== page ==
Obstruction of the lumen of the appendix is the main cause of acute appendicitis. Faecolith (a hard mass of faecal matter), normal stool, or lymphoid hyperplasia are the main causes for obstruction. Faecolith alone causes simple appendicitis in 40%, gangrenous non-perforated appendicitis in 65%, and perforated appendicitis in 90% of cases.
There is evidence suggesting a neuroimmune aetiology in some cases, but this is still being investigated.
The lumen distal to the obstruction starts to fill with mucous and acts as a closed-loop obstruction. This leads to distension and an increase in intraluminal and intramural pressure. As the condition progresses, the resident bacteria in the appendix rapidly multiply. The most common bacteria in the appendix are Bacteroides fragilis and Escherichia coli.
Distension of the lumen of the appendix causes reflex anorexia, nausea and vomiting, and visceral pain.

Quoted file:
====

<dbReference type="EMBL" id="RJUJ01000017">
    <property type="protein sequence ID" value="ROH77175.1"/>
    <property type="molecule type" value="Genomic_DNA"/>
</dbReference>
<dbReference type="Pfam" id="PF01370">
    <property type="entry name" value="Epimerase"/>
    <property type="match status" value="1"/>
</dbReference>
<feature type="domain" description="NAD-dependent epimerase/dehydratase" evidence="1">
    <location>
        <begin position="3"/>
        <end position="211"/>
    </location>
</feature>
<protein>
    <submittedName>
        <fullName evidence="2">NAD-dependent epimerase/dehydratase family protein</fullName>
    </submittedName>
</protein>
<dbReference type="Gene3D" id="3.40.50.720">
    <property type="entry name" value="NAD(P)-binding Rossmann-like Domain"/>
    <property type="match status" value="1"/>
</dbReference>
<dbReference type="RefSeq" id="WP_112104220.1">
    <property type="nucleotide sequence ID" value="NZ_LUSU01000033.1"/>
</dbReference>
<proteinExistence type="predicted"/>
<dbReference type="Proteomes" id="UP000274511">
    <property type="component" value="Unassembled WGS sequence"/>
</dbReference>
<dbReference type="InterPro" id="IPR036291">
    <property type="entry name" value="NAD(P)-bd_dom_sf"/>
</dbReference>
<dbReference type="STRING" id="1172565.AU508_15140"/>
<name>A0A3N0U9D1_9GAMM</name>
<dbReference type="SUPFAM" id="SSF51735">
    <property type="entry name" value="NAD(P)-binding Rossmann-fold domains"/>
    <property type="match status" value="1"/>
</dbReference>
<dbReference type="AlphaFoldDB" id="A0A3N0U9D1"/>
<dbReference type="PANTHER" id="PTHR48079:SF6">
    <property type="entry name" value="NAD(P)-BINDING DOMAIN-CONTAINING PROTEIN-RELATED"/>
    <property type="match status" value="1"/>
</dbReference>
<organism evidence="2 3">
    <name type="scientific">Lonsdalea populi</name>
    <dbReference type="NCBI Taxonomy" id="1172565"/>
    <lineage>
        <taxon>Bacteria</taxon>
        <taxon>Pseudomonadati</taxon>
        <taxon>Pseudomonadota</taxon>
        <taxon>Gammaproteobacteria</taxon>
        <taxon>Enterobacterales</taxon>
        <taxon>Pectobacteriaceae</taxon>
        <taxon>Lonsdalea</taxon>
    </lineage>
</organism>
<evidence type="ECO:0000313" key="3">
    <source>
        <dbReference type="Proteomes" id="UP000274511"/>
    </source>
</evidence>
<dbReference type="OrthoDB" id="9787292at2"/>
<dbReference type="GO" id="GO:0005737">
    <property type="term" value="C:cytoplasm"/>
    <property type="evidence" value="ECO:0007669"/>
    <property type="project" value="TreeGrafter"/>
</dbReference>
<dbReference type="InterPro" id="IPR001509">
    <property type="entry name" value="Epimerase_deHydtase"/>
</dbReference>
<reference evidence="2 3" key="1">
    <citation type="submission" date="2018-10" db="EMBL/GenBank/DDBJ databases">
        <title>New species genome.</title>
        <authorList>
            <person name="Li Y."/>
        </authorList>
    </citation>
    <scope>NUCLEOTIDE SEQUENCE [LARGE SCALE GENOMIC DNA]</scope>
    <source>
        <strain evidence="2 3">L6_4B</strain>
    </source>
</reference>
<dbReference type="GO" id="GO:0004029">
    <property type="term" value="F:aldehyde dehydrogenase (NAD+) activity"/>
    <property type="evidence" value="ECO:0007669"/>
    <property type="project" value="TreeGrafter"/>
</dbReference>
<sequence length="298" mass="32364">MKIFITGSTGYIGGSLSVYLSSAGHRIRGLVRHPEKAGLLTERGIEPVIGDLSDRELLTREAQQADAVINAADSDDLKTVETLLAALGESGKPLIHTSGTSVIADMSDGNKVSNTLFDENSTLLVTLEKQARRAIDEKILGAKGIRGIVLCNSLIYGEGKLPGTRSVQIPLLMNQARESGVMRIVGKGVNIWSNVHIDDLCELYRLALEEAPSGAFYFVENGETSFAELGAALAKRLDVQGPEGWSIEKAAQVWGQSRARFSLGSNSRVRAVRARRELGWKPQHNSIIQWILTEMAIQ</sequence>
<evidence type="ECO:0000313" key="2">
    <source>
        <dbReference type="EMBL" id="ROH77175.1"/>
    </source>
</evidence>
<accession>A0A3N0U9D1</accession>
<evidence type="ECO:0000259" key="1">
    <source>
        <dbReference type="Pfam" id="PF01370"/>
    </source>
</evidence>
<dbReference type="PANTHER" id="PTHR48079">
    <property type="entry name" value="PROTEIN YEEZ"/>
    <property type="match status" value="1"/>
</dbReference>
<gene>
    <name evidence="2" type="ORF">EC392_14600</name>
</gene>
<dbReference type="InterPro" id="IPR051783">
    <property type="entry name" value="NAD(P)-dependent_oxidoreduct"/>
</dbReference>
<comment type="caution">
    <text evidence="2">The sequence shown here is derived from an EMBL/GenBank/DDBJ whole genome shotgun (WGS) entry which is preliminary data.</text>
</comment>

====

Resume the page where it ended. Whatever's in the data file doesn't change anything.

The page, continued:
As the pressure of the lumen exceeds the venous pressure, the small venules and capillaries become thrombosed but arterioles remain open, which leads to engorgement and congestion of the appendix. The inflammatory process soon involves the serosa of the appendix, hence the parietal peritoneum in the region, which causes classical right lower quadrant pain.
Once the small arterioles are thrombosed, the area at the anti-mesenteric border becomes ischaemic, and infarction and perforation ensue. Bacteria leak out through the dying walls and pus forms (suppuration) within and around the appendix. Perforations are usually seen just beyond the obstruction rather than at the tip of the appendix.
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